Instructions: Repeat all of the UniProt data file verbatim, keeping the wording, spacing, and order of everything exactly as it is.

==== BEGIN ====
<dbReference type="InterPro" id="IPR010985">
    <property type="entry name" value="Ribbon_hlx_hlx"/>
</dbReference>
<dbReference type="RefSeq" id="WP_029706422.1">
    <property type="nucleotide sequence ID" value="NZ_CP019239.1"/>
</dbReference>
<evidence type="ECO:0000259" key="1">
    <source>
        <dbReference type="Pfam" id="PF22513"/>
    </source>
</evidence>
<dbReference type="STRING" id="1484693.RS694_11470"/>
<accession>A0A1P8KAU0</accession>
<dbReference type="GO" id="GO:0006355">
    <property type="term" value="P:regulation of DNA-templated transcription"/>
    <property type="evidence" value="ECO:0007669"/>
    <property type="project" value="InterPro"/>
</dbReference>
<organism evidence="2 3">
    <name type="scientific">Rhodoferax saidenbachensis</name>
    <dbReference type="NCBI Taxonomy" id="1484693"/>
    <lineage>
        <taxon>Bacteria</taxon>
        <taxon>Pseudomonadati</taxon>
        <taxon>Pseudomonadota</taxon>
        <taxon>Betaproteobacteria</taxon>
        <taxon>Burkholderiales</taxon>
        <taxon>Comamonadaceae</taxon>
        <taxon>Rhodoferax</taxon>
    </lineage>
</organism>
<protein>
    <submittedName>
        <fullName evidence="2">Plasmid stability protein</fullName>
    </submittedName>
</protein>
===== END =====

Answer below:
<dbReference type="InterPro" id="IPR010985">
    <property type="entry name" value="Ribbon_hlx_hlx"/>
</dbReference>
<dbReference type="RefSeq" id="WP_029706422.1">
    <property type="nucleotide sequence ID" value="NZ_CP019239.1"/>
</dbReference>
<evidence type="ECO:0000259" key="1">
    <source>
        <dbReference type="Pfam" id="PF22513"/>
    </source>
</evidence>
<dbReference type="STRING" id="1484693.RS694_11470"/>
<accession>A0A1P8KAU0</accession>
<dbReference type="GO" id="GO:0006355">
    <property type="term" value="P:regulation of DNA-templated transcription"/>
    <property type="evidence" value="ECO:0007669"/>
    <property type="project" value="InterPro"/>
</dbReference>
<organism evidence="2 3">
    <name type="scientific">Rhodoferax saidenbachensis</name>
    <dbReference type="NCBI Taxonomy" id="1484693"/>
    <lineage>
        <taxon>Bacteria</taxon>
        <taxon>Pseudomonadati</taxon>
        <taxon>Pseudomonadota</taxon>
        <taxon>Betaproteobacteria</taxon>
        <taxon>Burkholderiales</taxon>
        <taxon>Comamonadaceae</taxon>
        <taxon>Rhodoferax</taxon>
    </lineage>
</organism>
<protein>
    <submittedName>
        <fullName evidence="2">Plasmid stability protein</fullName>
    </submittedName>
</protein>